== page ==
Review: Voiceless - A Mermaid's Tale

Seeking out books I see in Facebook ads can be hit or miss, but I'm glad I picked up this one. Voiceless: A Mermaid's Tale by Anna Finch is a uniquely modern take on "The Little Mermaid" that is feminist without being too misandronist. It is not a true retelling of my favorite fairy tale, but more of a "What if?" scenario that explores what could have happened if the story took place in a different type of setting and if the main character had made a different decision when facing the sea witch, kind of like selecting a diverging branch in a visual novel. Though it uses some direct dialogue from the Disney movie during a key scene that many authors seem to enjoy referencing, there are few references to the Disney movie or even the Hans Christian Andersen story overall. Instead, this is a well-researched book about trauma and manipulation built around a fantasy setting.

Voiceless tells the story of an ambitious young mermaid named Moriah who is trapped in an underwater society that treats women as second-class citizens. It's a powerful story about women's rights and liberation, although I thought it was interesting that the author chose to make women oppressed in a mermaid society because mermaids are typically presented as matriarchies. However, I can see what she was going for by incorporating the metaphor of the original Little Mermaid losing her voice. Moriah chooses not to give up her voice and requests magic lessons from the sea witch instead but was voiceless in a different way due to her grandfather's oppression of her society. In that respect, this book reminded me a bit of Frozen 2 by making the grandfather a villain so the main character would be one generation removed from him and less likely to know or understand his motives than she would be with her father, who is kind and cares about her.

Like other adaptations I've read and seen, the human world in Voiceless is set in modern times, making Moriah's society feel even more dated due to its backward way of thinking. When Moriah visits the land, she falls for a human named Michael and does lots of modern activities with him like playing video games and eating fast food. Michael helps open Moriah's eyes to the many problems in her society and inspires her to lead a revolution against her grandfather. He is not a cardboard prince who is just there to drive the plot along. Michael has problems of his own involving his family that Moriah is eventually able to help with by using the magic that she learns from the sea witch. Both Moriah and Michael are flawed characters that complement each other perfectly, allowing them to learn and grow.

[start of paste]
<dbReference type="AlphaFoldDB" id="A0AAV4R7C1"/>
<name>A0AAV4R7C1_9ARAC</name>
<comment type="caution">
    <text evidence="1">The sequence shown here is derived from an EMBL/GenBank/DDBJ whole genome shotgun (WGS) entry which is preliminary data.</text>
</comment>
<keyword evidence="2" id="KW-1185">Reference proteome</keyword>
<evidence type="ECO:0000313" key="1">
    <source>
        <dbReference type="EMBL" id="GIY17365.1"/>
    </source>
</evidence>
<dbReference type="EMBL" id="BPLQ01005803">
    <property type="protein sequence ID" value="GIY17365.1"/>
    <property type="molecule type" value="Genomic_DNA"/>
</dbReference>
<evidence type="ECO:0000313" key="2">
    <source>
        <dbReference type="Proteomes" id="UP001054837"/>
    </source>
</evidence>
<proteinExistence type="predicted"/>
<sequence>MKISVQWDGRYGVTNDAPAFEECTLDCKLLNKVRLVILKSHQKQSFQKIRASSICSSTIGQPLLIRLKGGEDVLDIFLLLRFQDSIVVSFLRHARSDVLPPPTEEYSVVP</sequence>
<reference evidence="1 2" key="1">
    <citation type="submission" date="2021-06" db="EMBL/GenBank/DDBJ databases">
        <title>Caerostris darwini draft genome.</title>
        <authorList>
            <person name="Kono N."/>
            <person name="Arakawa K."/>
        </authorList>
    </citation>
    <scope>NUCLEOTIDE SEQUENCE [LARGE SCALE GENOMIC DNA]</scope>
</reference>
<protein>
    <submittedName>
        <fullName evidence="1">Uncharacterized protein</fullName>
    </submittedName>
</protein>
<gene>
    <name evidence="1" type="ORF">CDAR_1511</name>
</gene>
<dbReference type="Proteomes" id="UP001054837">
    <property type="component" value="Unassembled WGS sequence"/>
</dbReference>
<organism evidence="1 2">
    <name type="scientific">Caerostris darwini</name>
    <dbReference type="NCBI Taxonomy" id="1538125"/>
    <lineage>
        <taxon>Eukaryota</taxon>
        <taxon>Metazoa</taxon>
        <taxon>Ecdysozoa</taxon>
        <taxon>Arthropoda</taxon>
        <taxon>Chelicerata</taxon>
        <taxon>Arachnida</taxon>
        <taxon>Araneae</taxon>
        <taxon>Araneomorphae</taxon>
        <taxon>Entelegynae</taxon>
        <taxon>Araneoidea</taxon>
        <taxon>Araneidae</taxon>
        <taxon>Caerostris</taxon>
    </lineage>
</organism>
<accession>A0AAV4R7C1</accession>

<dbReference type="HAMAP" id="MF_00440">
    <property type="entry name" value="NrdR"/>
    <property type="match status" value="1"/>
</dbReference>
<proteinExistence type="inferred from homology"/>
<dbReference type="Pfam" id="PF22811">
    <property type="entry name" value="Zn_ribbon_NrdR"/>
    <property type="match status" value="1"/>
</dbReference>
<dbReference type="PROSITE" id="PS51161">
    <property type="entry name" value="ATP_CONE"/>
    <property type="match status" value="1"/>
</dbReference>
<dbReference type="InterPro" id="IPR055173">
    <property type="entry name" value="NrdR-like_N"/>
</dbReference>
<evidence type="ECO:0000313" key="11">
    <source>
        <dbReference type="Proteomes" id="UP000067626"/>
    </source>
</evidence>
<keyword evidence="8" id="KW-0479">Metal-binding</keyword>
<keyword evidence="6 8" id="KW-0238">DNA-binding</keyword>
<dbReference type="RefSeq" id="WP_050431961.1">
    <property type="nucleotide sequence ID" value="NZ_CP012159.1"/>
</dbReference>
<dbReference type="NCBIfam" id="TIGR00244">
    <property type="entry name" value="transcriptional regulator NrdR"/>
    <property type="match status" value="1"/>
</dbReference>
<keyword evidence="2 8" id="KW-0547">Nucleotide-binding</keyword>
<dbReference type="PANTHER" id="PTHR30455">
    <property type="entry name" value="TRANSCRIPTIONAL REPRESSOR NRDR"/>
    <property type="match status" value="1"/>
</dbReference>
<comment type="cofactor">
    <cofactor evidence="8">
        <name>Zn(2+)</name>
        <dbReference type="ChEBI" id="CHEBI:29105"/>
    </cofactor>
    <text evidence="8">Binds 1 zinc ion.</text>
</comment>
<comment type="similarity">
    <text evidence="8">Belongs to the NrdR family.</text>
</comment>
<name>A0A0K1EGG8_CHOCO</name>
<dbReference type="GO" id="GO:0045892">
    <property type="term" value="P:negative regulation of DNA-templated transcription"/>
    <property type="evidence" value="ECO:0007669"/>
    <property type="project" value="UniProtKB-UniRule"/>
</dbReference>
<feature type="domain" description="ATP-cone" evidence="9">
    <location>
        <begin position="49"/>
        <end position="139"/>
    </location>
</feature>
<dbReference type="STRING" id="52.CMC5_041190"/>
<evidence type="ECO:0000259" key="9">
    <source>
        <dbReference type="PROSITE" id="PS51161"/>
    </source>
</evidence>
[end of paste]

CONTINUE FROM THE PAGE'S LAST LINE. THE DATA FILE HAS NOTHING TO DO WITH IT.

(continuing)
I couldn't help seeing some parallels between the mermaid world in this story and some of the more problematic areas of the middle east. Using power tactics and treating women like second-class citizens is something that certain parts of the world still struggle with today. While I probably would have been less interested in this story if it didn't take place in a fantasy setting, I appreciate that the author used this book to give a voice to those who might consider themselves voiceless. In addition to encouraging its readers to stand up for what they believe in, it also has a strong mental health message and encourages therapy to recover from trauma. It goes beyond the "happily ever after" ending of a fairy tale to show that there is always more work to be done.

Voiceless is a modern feminist fairy tale done right that doesn't degrade all men into sexist dirtbags. It has strong characters with complex backgrounds and a great message about speaking out against injustice. This book does a much better job than Ever Cursed to show the breakdown of a patriarchal society and give women their own voice. I like that it doesn't criticize nations that are already free and instead compares two very different societies to show what it's like to learn that there are better opportunities out there, which in a way, was what the original "Little Mermaid" character was seeking. It draws more inspiration from real life than your average fantasy story, which is what makes this book truly unique. If modern feminist fairy tales are your jam, be sure to check this one out.


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